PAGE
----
A collaboration with Bowie seemed to be the
perfect match because he is known for pushing the musical envelope. The
two were brought together during a concert Mooke produced for other
artists like herself, who weren't afraid to take the road less traveled.
"I had produced a new music showcase called 'Thru the Walls,' that
featured ASCAP composers and performers who do music that defies
categorization," says Mooke. "I generally don't write for symphony
orchestras, and I realized that people like me were falling through the
cracks. I brought this to the attention of the people at ASCAP, and they
put all of their efforts behind me to create this showcase."
Mooke aspired to present classical musicians
as well as rock-and-roll and studio musicians. To broaden her outreach,
she asked friend and music producer Tony Visconti to introduce the
showcase. Visconti-Bowie's longtime producer- mentioned that Bowie might
be interested in attending the per-formance. "Sure enough, a few minutes
before show time, Tony walked in with David Bowie and I was floored,"
"Thru the Walls" was a tremendous success, and
continues to be one every year. Bowie joined Mooke's fanbase, and invited
her to play with him at the annual 2000 Tibet House Benefit Concert. She
put together a quartet to accompany Bowie on Visconti's arrangements of
"Heroes" and "Silly Boy Blue" at the concert. Bowie was thrilled with the
quartet's rendition. "It went over really well and he loved it," she says.
"Then I got the call to do some work on the new album."
In September 2001, Mooke and the
quartet, which Bowie dubbed the Scorchio Quartet, traveled to a recording
studio in Upstate New York. They spent part of the fall working on the
original works on "Heathen." He was so impressed with the quartet that he
again asked them to accompany him for the 2002 Tibet House Benefit
Concert. "We did one of the new songs on the CD, and then Tony did an
amazing arrangement of 'Space Oddity' which he scored for double string
quartet," she says. "It blew everybody away."
Because they worked so well together, the
quartet decided to put together their own repertoire. "It's a whole
different concept for string quartet that's really solidly
electroacoustic," says Mooke. "We all play classical and acoustic
instruments, but we also do electric playing and we've all played jazz,
rock, and other assorted styles. We're premiering pieces and reworking
some old pieces. Several of us are composers, so we're writing for the
group as well. We have a lot of plans."
In performance, a
traditional-sounding passage will give way to mesmerizing mood
sequences and then, it seems, half an electric orchestra is
playing-but it's all her."
-Staten Island Advance
on Mooke's amazing live
Mooke remains busy outside of the quartet.
She's now in the process of putting together a tour for her duo, Bowing.
She and guitarist Randolph Hudson III released their first CD titled "Café
Mars," which is described as a dynamic and futuristic musical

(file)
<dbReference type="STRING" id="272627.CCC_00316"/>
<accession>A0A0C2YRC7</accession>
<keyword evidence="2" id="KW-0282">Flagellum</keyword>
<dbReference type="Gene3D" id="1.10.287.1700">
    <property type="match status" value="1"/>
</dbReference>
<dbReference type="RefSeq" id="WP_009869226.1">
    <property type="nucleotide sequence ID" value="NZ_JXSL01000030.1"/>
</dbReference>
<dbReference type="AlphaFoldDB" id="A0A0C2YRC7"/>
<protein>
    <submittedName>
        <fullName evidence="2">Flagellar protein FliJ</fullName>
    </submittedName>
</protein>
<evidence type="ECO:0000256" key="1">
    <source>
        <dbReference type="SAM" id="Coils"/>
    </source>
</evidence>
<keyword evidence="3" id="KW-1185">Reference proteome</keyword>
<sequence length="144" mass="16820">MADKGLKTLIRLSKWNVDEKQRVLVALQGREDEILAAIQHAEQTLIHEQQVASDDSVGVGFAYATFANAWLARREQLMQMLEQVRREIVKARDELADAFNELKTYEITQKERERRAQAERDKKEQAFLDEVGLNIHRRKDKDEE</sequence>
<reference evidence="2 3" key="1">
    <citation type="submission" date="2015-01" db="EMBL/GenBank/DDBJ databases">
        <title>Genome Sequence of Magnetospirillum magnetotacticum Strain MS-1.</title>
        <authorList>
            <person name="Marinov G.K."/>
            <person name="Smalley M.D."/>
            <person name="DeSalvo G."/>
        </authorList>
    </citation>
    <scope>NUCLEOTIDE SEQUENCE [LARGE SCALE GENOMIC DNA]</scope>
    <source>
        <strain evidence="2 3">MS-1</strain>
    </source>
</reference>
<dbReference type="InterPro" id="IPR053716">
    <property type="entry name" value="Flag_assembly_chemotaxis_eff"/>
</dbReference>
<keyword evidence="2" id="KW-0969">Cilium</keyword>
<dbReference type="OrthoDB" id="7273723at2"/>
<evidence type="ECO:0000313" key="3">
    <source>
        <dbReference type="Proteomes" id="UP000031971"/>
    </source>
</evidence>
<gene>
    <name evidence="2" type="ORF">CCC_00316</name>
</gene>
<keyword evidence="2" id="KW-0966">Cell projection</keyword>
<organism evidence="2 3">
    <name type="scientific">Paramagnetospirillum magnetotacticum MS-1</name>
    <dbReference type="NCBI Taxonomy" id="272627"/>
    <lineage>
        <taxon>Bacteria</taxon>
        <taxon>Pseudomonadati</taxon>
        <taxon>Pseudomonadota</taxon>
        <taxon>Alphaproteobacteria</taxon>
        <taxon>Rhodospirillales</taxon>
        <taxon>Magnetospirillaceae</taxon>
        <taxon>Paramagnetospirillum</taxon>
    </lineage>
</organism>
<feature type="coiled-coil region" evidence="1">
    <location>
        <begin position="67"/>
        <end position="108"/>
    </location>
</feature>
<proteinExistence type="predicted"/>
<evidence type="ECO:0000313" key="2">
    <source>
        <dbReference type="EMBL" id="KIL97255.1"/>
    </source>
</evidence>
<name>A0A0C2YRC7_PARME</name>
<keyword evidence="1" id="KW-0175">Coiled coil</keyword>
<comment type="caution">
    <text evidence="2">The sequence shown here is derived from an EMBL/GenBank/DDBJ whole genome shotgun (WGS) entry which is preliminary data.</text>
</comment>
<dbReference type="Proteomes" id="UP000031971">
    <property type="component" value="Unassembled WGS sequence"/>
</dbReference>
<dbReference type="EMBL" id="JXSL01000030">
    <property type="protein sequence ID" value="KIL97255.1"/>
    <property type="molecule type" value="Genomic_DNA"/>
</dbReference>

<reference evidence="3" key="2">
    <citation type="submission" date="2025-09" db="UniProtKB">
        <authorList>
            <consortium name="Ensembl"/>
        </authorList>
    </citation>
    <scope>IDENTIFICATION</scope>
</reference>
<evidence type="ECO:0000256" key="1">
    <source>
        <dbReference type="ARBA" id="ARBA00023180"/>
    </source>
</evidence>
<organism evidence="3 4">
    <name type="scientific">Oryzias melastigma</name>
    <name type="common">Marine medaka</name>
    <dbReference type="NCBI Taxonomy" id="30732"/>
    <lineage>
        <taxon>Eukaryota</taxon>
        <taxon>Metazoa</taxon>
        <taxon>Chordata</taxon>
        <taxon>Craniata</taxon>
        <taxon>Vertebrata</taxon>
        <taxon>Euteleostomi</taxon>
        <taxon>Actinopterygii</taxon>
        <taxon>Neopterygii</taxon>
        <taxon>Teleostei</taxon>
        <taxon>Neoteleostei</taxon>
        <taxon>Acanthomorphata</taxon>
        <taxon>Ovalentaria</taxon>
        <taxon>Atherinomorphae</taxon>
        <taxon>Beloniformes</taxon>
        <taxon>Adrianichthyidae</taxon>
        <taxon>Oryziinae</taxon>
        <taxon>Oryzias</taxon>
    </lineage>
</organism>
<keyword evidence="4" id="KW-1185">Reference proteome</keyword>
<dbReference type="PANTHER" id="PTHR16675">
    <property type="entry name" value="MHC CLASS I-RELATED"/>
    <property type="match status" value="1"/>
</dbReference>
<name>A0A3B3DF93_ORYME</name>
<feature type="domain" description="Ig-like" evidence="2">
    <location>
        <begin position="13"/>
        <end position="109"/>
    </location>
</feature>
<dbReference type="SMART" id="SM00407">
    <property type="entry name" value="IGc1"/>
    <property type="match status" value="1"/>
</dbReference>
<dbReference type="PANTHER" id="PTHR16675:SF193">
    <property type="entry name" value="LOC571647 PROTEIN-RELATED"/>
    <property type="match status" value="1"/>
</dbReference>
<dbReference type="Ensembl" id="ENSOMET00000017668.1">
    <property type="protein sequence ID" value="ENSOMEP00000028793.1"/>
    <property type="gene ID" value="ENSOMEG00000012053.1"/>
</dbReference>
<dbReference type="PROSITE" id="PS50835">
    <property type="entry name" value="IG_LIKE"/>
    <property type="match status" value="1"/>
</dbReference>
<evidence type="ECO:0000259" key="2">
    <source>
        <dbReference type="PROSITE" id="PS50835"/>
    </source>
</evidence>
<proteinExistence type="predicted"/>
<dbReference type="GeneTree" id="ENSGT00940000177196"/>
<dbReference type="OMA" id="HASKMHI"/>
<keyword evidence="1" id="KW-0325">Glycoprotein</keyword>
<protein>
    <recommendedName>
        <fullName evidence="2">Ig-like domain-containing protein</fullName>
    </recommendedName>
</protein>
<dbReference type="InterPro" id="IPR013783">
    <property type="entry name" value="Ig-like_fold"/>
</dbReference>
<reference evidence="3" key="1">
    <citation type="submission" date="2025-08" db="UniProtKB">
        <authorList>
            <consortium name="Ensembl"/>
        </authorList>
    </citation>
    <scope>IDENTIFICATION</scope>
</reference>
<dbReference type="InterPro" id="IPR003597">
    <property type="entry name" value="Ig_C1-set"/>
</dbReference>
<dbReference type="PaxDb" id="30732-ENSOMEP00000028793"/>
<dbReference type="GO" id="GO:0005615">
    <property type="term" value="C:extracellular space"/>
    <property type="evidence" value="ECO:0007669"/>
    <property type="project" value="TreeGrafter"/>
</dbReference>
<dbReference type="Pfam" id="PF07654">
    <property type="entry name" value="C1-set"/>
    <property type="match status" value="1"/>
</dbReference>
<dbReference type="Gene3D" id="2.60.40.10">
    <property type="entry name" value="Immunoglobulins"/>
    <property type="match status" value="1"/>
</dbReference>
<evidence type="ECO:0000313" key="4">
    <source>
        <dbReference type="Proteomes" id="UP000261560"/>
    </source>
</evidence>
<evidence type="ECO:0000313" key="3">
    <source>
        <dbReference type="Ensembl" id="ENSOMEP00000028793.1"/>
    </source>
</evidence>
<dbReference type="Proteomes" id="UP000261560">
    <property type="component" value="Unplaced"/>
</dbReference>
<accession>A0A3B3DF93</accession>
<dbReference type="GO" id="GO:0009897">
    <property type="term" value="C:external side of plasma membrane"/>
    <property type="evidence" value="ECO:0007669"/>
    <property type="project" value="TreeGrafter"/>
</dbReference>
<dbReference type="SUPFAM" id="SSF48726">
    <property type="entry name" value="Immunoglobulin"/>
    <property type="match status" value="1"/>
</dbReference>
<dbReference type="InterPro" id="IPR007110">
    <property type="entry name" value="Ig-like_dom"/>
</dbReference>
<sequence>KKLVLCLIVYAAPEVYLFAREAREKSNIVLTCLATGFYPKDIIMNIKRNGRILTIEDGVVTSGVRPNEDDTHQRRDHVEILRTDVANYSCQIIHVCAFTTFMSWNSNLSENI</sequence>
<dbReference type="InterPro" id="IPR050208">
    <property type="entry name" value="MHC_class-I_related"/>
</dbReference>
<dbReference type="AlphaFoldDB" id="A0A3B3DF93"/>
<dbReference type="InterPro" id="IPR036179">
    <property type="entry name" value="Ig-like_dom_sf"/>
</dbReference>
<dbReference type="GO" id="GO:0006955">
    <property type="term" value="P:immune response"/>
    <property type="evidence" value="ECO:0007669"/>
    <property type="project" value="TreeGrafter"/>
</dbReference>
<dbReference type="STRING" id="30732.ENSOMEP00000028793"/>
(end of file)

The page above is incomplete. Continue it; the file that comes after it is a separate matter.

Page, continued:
experience-but Mooke can better elaborate on the duo's unique music-making
process. "We use the E-Bow which is a device that's held, instead of a
pick, over the strings of an electric guitar," she explains. "You get a
bowing sound, like a violin bow. We do a lot of work with digital effects
processing and loops, so there are actual times when you don't know who's
playing. I'll sound like a guitar and he'll sound like an electric
Despite all of her performances, Mooke still
finds time to devote to her work as a Yamaha clinician. She's been
instrumental to the evolution of the EV series and has seen firsthand how
well the electric string series is received by students. "I'm mainly a
violist, but I've been playing the Silent Violin™ while they continue to
develop the Silent Viola™. From the very beginning I've encouraged Yamaha
to continue making innovations with the series."
She traveled to Japan in 2000 to see the
prototypes and to lend insight from her years of work as a clinician and
performer. "My specialty is the five-string," she explains, "and when I
got over there I was surprised. Not only did they have the Silent Viola,
but they also had a second generation Silent Violin and both the four- and
five-string models of the new electric violin."
Mooke is never far from her Yamaha electric
violins. She says their modern design and practicality are tremendous
pluses. "The schools love them," she says. "When I go in and start playing
the bright red violin, that's the first thing the kids latch onto. And
then I can plug it in and make it sound like so many different things.
Kids love the flexibility of it. They never thought a violin could do
Highly regarded for her work with the five-string
electric viola, Martha Mooke spends a lot of her time traveling the world,
as she did here on "Live from Downtown" on Downtown Commumity Television
Center )DCTV) with host Tasha Guevara in New York City, New
Mooke spent September 2001 in the recording studio with
David Bowie working on original works for his recent release
Bowie is surrounded by the members of the Scorchio
Quartet after the 2002 Tibet House Benefit Concert. Pictured are Gregor
Kitzis, Martha Mooke, David Bowie, Mary Wooten, and Meg